The Fresh Produce Association of the Americas (FPAA) has issued a statement refuting claims by the Florida tomato industry of unfair competition from Mexico.
The association accuses the Florida Tomato Exchange (FTE) of “innuendo and deception”, and of “a pattern of propaganda that is heavy on hyperbole and short of facts, evidence, and truth”.
“For the past three years, the FTE has stayed on message, repeating its claims of Mexico’s unfair trading practices, illegal government subsidies, dumping of tomatoes on the US market, worker mistreatment, and more without backing up their accusations with evidence of any kind,” the FPAA said.
The association points out that Mexico has a more suitable climate for tomatoes, grows more flavourful varieties that are more popular with consumers, and has a stronger, well-protected workforce than Florida’s.
It says Florida growers refuse to acknowledge that Mexico’s weather is simply better suited to tomato production, as Florida suffers from frequent hurricanes and has a subtropical climate that requires more pesticide applications than Mexico or California.
Furthermore, Mexico produces mostly vine-ripened tomatoes, unlike Florida which produces industrial gassed green tomatoes.
“Consumers prefer vine-ripened tomatoes and the evidence shows in your grocery stores. Look and you will see an assortment of tomatoes on the vine, heirloom tomatoes, Roma tomatoes, and shade house grown tomatoes that far outnumber open field grown gassed green tomatoes from Florida,” the FPAA says. “Why? They taste better.
“In Florida, tomatoes are picked when they are mature but not ripe. This means that they still have a way to go before Mother Nature finishes up with the final flavour components, acidity (this is where that tomato tang comes from), and more.”
The Florida growers then put these green tomatoes into gas rooms and gas them with ethylene to get them to turn red.
“They call this process ‘de-greening’. They used to call it ripening but the government put a stop to that misleading claim,” the FPAA said.
“This is the way that tomatoes were grown a hundred years ago but Mexico turned to vine-ripened tomatoes about a half-century ago and had a steep learning curve before they overcame soft tomatoes, shorter shelf life, and other challenges but they finally got it right and consumers flocked to their products.”
The FPAA also pointed out that Mexico has a stronger agricultural workforce than Florida, with strict labour laws that include not just wage regulations but also healthcare for every worker – which is not the case in Florida.
Another claim by the FTE that Mexican tomato growers receive ‘illegal’ subsidies is also refuted by the FPAA.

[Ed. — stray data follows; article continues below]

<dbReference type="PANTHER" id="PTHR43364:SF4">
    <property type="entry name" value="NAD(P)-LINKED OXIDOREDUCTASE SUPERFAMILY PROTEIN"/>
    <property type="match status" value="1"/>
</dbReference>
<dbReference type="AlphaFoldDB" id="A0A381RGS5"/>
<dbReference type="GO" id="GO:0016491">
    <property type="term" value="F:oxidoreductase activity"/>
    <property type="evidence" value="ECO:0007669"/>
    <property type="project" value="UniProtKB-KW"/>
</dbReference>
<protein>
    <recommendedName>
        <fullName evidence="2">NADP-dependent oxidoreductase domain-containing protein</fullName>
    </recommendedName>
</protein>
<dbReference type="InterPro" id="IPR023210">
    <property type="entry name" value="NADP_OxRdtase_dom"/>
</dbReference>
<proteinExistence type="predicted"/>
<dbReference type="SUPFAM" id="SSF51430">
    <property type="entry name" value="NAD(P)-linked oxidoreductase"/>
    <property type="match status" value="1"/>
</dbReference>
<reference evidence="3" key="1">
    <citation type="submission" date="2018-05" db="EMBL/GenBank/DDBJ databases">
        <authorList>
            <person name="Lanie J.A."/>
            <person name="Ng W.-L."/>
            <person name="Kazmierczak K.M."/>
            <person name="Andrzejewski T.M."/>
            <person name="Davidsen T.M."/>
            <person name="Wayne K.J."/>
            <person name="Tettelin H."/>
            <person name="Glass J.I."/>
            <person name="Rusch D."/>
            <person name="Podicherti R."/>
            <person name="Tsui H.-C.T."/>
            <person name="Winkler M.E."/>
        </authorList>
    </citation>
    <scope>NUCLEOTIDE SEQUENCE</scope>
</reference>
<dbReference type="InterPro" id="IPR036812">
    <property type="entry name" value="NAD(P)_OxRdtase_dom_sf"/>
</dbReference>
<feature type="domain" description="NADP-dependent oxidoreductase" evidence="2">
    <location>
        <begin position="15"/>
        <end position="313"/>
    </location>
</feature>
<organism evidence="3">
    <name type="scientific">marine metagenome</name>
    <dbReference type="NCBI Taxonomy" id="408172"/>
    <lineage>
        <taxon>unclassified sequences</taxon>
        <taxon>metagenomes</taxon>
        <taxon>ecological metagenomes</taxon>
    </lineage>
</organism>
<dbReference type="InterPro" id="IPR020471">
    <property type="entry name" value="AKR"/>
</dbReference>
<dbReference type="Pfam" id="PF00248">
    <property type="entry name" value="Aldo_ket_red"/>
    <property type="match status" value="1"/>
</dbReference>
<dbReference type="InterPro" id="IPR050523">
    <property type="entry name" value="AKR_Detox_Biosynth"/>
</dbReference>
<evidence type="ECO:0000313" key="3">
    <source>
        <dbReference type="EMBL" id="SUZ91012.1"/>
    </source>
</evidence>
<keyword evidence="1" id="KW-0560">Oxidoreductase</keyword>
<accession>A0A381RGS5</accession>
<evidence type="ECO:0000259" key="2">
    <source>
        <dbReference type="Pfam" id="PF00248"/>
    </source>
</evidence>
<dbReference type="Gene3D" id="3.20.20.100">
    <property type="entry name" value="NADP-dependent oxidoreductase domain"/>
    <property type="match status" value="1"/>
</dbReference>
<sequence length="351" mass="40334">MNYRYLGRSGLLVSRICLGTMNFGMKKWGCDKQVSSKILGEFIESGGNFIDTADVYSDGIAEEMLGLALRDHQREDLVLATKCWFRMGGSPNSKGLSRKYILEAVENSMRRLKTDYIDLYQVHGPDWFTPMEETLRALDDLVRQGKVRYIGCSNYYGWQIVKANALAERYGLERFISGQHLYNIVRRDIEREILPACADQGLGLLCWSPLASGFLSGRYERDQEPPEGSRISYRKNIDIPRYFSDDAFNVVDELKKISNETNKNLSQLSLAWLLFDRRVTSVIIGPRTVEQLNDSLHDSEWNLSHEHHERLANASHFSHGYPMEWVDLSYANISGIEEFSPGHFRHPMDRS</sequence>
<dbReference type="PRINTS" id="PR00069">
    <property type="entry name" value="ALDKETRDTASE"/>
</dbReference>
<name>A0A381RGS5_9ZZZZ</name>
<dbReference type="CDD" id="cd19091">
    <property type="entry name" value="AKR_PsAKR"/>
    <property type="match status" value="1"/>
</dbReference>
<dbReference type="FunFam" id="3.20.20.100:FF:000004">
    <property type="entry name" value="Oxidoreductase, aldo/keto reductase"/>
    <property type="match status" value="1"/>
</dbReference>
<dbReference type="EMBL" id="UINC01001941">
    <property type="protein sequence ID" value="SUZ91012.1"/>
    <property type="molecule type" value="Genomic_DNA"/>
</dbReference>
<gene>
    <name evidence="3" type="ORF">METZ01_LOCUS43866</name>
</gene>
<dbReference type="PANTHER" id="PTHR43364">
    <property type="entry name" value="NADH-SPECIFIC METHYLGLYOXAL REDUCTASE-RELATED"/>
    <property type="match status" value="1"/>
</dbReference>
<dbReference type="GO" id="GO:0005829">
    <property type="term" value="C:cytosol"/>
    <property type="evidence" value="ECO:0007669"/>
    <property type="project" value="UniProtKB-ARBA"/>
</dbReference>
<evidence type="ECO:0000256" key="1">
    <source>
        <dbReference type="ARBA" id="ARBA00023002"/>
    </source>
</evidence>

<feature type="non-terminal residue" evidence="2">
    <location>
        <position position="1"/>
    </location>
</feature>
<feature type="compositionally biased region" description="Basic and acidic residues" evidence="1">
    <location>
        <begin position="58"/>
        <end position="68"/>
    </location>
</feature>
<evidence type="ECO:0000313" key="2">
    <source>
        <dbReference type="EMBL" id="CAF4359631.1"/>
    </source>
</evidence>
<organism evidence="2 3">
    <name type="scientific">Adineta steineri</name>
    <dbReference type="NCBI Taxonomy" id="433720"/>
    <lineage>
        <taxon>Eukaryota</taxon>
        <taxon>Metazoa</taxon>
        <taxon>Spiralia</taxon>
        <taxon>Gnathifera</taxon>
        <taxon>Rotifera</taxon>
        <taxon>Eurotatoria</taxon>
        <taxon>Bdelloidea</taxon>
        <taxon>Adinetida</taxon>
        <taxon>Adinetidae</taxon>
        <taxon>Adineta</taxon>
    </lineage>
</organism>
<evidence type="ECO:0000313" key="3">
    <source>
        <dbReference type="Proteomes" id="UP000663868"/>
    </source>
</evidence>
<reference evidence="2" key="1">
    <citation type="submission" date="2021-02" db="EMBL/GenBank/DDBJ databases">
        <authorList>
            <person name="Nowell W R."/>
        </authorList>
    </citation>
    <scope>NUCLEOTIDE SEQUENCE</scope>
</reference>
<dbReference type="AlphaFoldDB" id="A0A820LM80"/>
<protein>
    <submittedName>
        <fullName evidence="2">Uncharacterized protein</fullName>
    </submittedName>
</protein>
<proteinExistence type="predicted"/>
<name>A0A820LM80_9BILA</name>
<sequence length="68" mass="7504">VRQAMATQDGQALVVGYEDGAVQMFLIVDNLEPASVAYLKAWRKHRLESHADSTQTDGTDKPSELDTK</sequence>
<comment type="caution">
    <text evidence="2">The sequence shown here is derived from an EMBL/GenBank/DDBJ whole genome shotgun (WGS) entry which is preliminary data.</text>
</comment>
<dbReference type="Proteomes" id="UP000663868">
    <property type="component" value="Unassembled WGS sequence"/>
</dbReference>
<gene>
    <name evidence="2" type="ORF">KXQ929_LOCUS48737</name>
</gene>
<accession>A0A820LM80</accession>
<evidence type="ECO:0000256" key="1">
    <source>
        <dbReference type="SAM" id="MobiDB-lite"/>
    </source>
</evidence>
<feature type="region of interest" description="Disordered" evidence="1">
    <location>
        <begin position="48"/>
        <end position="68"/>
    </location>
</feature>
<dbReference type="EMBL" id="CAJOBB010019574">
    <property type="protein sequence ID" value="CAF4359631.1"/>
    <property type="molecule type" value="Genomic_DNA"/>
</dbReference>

“Mexico has had programmes to promote agriculture, but they are small and nothing like our USDA programme. To the contrary, US government assistance to agriculture dwarfs anything that Mexico could possibly do,” the association said.
It went on to accuse the FTE of painting an inaccurate picture of farm closures, claiming that many had decided to take advantage of Florida’s real estate boom, while others were bought out by larger tomato companies.
“Most importantly, Florida growers failed to see the rest of the agricultural world evolving into the 21st century and got passed by.
“Now they are crying foul. They are mostly producing flavourless tomatoes that consumers have abandoned, and they are trying to use politics to maintain an outmoded business model.
“Another thing FTE fails to mention is Mexican tomato imports are an important economic driver for U.S. companies and job creation,” the association said.
According to the FPAA, Mexican tomatoes account for 33,000 US jobs earning US$1.4bn in employee compensation, US$353m in business owner income, and US$801m in corporate profits and other returns.
This totals US$2.9bn in GDP that is directly and indirectly supported by the value chain delivering imported fresh tomatoes from Mexico to US and US consumers through grocery retail and foodservice industries.
The FPAA concludes by saying: “We strongly agree that US farmers must be protected but the FTE actions go well beyond the intent of the law.
“They are attempting to create a seasonal monopoly to force their products onto the American public to make up for their lack of foresight and innovation. In short, they are trying to regulate their way to profitability.
“The FTE is trying to create a seasonal monopoly on tomatoes because they are finding it difficult to compete largely because of their lack of innovation.
“The costs of this, if the FTE gets its way, will be borne less by the Mexican tomato growers and more by American consumers who will see increased prices, less variety and quality, and inconsistent supplies from a single growing area located in the heart of Hurricane Alley.
“By using faulty arguments to bolster their political position, FTE risks harming a U.S.-Mexico relationship that more than ever requires trust and strong bilateral cooperation.”